3. Reduce white wine and the rest of the diced shallots until dry. Add cream and season – on a low heat add small cubes of chilled butter.

4. Cut papaya in cubes and ginger in small strips – cook with sugar and the same amount of water.

5. Bake the smoked bacon until dry. Then chop using the food processor.

6. Scale the salmon, wash under cold water dry then cut in high cubes, leave the skin on.

7. Season the salmon with salt.

8. Cook the salmon in a hot nonstick pan, with olive oil, ¾ on the skin side, ¼ on the over side.

9. Garnish the dish with turned vegetables (pan fried with butter) or stuffed vegetables with mushrooms (and baked).

10. Decorate the plate, 4 cubes of salmon, 3 with different sauces on top, 1 with chopped bacon, finish with vegetables.

 

Places I’ve Lived #12 – Juneau, Alaska

Juneau Mendenhal GlacierAs I mentioned, things in Bellingham were going pretty well for me in 1998 and life was good. I had traded my TV and VCR for a broken down VW bus through a thing we did at 92.9 FM called Tradio… I got the bus running and outfitted it for an adventure. I moved out of my house, bought a ferry ticket to Alaska, and set out.

It was May and the journey up the inside passage was incredible. I’ll write about it sometime in the future. When I arrived in Juneau, my plan was to live in the bus, find a job, and learn everything I could about Alaska. My uncle owned a restaurant (The Hangar on the Wharf)  in Juneau and I stopped by to say hello and see if he knew anyone hiring. I didn’t know him well, but he proved to be my favorite family member (besides my siblings) – no offense to anyone else in my family, but he was the first person I’d met in my family who actually seemed to get me.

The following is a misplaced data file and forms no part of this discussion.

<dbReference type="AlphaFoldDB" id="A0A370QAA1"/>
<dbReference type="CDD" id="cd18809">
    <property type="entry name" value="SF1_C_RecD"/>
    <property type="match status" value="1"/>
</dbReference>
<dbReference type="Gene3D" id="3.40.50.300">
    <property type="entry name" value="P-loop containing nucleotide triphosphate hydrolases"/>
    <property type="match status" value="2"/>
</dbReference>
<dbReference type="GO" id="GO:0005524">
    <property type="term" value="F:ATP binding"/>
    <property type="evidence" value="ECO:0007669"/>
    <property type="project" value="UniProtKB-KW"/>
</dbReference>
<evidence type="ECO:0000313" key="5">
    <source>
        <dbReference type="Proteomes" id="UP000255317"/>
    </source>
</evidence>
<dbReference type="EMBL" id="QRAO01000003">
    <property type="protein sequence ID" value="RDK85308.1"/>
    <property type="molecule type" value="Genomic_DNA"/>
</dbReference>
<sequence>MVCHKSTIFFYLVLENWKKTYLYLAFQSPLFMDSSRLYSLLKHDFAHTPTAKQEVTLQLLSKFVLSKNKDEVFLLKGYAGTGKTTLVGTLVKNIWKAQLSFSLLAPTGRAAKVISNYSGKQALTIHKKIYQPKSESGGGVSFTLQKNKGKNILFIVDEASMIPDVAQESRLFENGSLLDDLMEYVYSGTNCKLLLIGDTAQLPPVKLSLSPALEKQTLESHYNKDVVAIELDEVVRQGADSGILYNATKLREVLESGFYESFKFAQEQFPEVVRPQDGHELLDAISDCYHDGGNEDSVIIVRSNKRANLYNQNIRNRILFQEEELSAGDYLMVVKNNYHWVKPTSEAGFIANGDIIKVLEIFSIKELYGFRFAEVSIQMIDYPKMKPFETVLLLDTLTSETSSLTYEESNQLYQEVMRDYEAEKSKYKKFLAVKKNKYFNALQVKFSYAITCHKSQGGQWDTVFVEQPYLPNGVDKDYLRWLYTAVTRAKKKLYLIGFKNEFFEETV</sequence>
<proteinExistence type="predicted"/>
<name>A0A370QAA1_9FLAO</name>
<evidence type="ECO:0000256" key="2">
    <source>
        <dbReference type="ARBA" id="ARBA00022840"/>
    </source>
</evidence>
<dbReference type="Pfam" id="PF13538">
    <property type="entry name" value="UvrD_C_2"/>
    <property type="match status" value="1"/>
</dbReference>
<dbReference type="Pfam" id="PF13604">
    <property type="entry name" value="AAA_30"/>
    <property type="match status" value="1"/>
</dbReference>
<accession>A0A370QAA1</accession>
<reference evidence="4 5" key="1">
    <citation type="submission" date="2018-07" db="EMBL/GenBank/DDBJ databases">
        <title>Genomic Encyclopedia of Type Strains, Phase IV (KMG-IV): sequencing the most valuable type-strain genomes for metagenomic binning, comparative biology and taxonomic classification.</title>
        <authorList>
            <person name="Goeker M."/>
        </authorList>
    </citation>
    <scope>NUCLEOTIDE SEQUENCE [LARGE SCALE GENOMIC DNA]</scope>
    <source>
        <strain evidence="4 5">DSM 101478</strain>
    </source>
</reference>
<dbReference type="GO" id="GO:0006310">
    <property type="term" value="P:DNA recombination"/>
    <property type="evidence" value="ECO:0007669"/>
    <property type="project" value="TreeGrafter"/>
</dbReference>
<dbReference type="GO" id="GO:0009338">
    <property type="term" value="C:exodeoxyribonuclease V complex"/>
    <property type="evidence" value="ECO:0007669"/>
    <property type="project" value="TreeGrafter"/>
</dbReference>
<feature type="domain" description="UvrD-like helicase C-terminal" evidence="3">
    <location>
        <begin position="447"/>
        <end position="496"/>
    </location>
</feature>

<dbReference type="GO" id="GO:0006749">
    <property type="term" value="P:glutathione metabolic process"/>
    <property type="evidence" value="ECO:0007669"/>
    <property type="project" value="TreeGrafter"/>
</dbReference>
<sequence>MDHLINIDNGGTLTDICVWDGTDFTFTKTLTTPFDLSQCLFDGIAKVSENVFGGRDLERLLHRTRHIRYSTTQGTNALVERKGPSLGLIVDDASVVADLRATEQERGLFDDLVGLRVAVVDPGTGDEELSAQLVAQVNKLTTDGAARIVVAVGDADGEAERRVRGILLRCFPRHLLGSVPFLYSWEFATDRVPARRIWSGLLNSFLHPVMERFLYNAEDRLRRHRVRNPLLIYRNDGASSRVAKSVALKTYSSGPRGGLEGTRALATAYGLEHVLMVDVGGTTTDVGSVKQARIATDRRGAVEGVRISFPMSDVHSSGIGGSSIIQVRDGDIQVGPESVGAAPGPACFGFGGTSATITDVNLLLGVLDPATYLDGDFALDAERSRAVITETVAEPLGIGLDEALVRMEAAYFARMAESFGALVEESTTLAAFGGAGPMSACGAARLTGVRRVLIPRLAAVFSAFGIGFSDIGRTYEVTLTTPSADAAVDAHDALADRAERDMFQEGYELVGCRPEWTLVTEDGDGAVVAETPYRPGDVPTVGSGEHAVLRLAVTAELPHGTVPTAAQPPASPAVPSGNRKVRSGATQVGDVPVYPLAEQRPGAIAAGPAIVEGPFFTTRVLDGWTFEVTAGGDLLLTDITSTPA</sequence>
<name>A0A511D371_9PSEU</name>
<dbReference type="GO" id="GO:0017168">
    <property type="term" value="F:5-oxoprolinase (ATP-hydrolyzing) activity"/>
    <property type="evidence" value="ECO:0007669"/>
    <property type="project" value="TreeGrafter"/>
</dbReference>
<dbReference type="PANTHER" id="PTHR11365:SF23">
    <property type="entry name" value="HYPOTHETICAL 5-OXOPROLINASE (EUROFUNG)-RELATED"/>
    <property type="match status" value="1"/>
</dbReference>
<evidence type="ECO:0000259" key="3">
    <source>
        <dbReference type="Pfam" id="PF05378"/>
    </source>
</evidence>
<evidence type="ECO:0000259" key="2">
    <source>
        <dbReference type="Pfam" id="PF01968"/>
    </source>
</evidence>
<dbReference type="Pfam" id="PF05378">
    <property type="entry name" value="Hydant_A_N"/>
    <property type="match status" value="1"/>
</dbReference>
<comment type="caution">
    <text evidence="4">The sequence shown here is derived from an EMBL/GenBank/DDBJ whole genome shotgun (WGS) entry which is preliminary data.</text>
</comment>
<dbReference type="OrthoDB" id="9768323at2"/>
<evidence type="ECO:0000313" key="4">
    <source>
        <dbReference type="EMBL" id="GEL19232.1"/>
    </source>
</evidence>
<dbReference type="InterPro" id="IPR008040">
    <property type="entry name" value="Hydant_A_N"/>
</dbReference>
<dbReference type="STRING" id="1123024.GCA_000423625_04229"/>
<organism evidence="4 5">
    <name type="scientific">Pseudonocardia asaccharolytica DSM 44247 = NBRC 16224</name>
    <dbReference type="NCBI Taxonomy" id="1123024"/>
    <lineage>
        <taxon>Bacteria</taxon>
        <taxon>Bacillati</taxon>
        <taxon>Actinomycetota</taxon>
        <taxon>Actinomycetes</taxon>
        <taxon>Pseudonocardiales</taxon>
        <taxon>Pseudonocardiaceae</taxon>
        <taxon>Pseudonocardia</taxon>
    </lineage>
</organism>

He landed me a job working at his girlfriend’s knife shop. I found an amazing spot to set up camp out at Eagle Glacier but after about a week of freezing and a particularly terrifying night when I had a group of bears circling around my VW van. It was me and my dog Shakra at that point – she was blue heeler and timber wolf. Small but bold. She was a great frisby dog and a great friend. In any event, after that night, I realized I needed to rent an apartment.